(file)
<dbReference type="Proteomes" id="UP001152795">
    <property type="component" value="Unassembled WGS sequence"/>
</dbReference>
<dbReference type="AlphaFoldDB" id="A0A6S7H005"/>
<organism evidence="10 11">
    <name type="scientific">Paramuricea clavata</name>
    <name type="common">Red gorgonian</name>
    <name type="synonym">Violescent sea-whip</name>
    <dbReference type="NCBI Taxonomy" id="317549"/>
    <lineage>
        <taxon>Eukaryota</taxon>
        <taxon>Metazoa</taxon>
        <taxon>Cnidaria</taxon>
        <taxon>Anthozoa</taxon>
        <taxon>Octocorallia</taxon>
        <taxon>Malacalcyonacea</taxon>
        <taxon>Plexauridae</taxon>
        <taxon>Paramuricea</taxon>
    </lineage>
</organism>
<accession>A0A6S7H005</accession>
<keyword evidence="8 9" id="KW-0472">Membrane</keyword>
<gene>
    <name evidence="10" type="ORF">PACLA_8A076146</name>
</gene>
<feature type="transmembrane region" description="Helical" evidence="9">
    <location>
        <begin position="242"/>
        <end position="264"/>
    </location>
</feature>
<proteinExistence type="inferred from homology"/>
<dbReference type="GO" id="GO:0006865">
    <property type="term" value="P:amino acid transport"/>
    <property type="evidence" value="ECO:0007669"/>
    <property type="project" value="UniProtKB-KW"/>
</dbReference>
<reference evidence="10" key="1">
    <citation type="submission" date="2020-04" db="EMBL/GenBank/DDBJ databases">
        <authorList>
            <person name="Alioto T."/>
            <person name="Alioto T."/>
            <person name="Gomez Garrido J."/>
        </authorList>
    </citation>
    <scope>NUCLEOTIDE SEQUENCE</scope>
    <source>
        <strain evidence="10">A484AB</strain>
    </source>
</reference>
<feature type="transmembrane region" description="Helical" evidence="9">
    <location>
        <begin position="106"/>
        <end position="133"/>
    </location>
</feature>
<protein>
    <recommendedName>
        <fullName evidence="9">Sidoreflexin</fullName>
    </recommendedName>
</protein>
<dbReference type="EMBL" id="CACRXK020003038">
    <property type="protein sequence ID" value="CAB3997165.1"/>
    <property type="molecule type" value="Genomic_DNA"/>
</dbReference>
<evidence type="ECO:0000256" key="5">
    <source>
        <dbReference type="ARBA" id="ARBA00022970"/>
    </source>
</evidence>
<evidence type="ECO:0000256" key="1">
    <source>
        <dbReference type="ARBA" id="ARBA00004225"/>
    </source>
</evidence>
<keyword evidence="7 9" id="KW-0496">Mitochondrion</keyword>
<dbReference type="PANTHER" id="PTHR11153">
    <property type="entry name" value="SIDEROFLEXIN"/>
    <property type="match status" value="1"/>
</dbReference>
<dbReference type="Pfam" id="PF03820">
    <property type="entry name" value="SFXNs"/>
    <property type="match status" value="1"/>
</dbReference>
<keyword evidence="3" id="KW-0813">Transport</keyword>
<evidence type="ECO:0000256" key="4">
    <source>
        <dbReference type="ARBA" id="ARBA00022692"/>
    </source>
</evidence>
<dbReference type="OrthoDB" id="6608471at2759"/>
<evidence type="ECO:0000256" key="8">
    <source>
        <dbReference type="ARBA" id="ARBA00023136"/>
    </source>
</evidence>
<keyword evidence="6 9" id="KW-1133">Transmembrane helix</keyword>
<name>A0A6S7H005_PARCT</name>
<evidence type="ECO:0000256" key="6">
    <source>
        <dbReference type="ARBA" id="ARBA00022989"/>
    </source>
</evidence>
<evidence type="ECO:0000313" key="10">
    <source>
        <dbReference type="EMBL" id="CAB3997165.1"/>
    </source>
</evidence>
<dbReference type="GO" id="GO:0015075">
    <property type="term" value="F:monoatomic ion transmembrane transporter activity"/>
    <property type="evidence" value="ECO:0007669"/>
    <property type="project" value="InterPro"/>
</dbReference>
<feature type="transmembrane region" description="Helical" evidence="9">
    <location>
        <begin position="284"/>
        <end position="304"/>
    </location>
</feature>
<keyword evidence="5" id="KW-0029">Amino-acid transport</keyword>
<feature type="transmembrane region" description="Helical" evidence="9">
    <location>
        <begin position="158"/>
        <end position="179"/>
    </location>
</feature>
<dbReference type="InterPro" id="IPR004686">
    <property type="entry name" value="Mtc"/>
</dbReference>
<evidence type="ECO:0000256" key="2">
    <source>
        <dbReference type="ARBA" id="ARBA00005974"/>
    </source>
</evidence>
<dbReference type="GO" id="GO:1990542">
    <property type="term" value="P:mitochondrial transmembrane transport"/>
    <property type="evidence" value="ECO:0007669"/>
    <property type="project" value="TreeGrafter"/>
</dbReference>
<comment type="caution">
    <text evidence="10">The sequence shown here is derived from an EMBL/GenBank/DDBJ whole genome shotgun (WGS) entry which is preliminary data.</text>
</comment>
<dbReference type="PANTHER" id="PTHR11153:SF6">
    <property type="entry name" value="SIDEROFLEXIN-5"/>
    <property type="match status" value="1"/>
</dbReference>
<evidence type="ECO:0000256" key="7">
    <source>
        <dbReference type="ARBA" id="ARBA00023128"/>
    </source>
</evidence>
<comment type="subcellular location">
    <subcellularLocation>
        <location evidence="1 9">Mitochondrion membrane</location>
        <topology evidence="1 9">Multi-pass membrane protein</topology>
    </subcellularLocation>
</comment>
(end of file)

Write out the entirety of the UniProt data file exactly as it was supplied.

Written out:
<dbReference type="Proteomes" id="UP001152795">
    <property type="component" value="Unassembled WGS sequence"/>
</dbReference>
<dbReference type="AlphaFoldDB" id="A0A6S7H005"/>
<organism evidence="10 11">
    <name type="scientific">Paramuricea clavata</name>
    <name type="common">Red gorgonian</name>
    <name type="synonym">Violescent sea-whip</name>
    <dbReference type="NCBI Taxonomy" id="317549"/>
    <lineage>
        <taxon>Eukaryota</taxon>
        <taxon>Metazoa</taxon>
        <taxon>Cnidaria</taxon>
        <taxon>Anthozoa</taxon>
        <taxon>Octocorallia</taxon>
        <taxon>Malacalcyonacea</taxon>
        <taxon>Plexauridae</taxon>
        <taxon>Paramuricea</taxon>
    </lineage>
</organism>
<accession>A0A6S7H005</accession>
<keyword evidence="8 9" id="KW-0472">Membrane</keyword>
<gene>
    <name evidence="10" type="ORF">PACLA_8A076146</name>
</gene>
<feature type="transmembrane region" description="Helical" evidence="9">
    <location>
        <begin position="242"/>
        <end position="264"/>
    </location>
</feature>
<proteinExistence type="inferred from homology"/>
<dbReference type="GO" id="GO:0006865">
    <property type="term" value="P:amino acid transport"/>
    <property type="evidence" value="ECO:0007669"/>
    <property type="project" value="UniProtKB-KW"/>
</dbReference>
<reference evidence="10" key="1">
    <citation type="submission" date="2020-04" db="EMBL/GenBank/DDBJ databases">
        <authorList>
            <person name="Alioto T."/>
            <person name="Alioto T."/>
            <person name="Gomez Garrido J."/>
        </authorList>
    </citation>
    <scope>NUCLEOTIDE SEQUENCE</scope>
    <source>
        <strain evidence="10">A484AB</strain>
    </source>
</reference>
<feature type="transmembrane region" description="Helical" evidence="9">
    <location>
        <begin position="106"/>
        <end position="133"/>
    </location>
</feature>
<protein>
    <recommendedName>
        <fullName evidence="9">Sidoreflexin</fullName>
    </recommendedName>
</protein>
<dbReference type="EMBL" id="CACRXK020003038">
    <property type="protein sequence ID" value="CAB3997165.1"/>
    <property type="molecule type" value="Genomic_DNA"/>
</dbReference>
<evidence type="ECO:0000256" key="5">
    <source>
        <dbReference type="ARBA" id="ARBA00022970"/>
    </source>
</evidence>
<evidence type="ECO:0000256" key="1">
    <source>
        <dbReference type="ARBA" id="ARBA00004225"/>
    </source>
</evidence>
<keyword evidence="7 9" id="KW-0496">Mitochondrion</keyword>
<dbReference type="PANTHER" id="PTHR11153">
    <property type="entry name" value="SIDEROFLEXIN"/>
    <property type="match status" value="1"/>
</dbReference>
<dbReference type="Pfam" id="PF03820">
    <property type="entry name" value="SFXNs"/>
    <property type="match status" value="1"/>
</dbReference>
<keyword evidence="3" id="KW-0813">Transport</keyword>
<evidence type="ECO:0000256" key="4">
    <source>
        <dbReference type="ARBA" id="ARBA00022692"/>
    </source>
</evidence>
<dbReference type="OrthoDB" id="6608471at2759"/>
<evidence type="ECO:0000256" key="8">
    <source>
        <dbReference type="ARBA" id="ARBA00023136"/>
    </source>
</evidence>
<keyword evidence="6 9" id="KW-1133">Transmembrane helix</keyword>
<name>A0A6S7H005_PARCT</name>
<evidence type="ECO:0000256" key="6">
    <source>
        <dbReference type="ARBA" id="ARBA00022989"/>
    </source>
</evidence>
<evidence type="ECO:0000313" key="10">
    <source>
        <dbReference type="EMBL" id="CAB3997165.1"/>
    </source>
</evidence>
<dbReference type="GO" id="GO:0015075">
    <property type="term" value="F:monoatomic ion transmembrane transporter activity"/>
    <property type="evidence" value="ECO:0007669"/>
    <property type="project" value="InterPro"/>
</dbReference>
<feature type="transmembrane region" description="Helical" evidence="9">
    <location>
        <begin position="284"/>
        <end position="304"/>
    </location>
</feature>
<keyword evidence="5" id="KW-0029">Amino-acid transport</keyword>
<feature type="transmembrane region" description="Helical" evidence="9">
    <location>
        <begin position="158"/>
        <end position="179"/>
    </location>
</feature>
<dbReference type="InterPro" id="IPR004686">
    <property type="entry name" value="Mtc"/>
</dbReference>
<evidence type="ECO:0000256" key="2">
    <source>
        <dbReference type="ARBA" id="ARBA00005974"/>
    </source>
</evidence>
<dbReference type="GO" id="GO:1990542">
    <property type="term" value="P:mitochondrial transmembrane transport"/>
    <property type="evidence" value="ECO:0007669"/>
    <property type="project" value="TreeGrafter"/>
</dbReference>
<comment type="caution">
    <text evidence="10">The sequence shown here is derived from an EMBL/GenBank/DDBJ whole genome shotgun (WGS) entry which is preliminary data.</text>
</comment>
<dbReference type="PANTHER" id="PTHR11153:SF6">
    <property type="entry name" value="SIDEROFLEXIN-5"/>
    <property type="match status" value="1"/>
</dbReference>
<evidence type="ECO:0000256" key="7">
    <source>
        <dbReference type="ARBA" id="ARBA00023128"/>
    </source>
</evidence>
<comment type="subcellular location">
    <subcellularLocation>
        <location evidence="1 9">Mitochondrion membrane</location>
        <topology evidence="1 9">Multi-pass membrane protein</topology>
    </subcellularLocation>
</comment>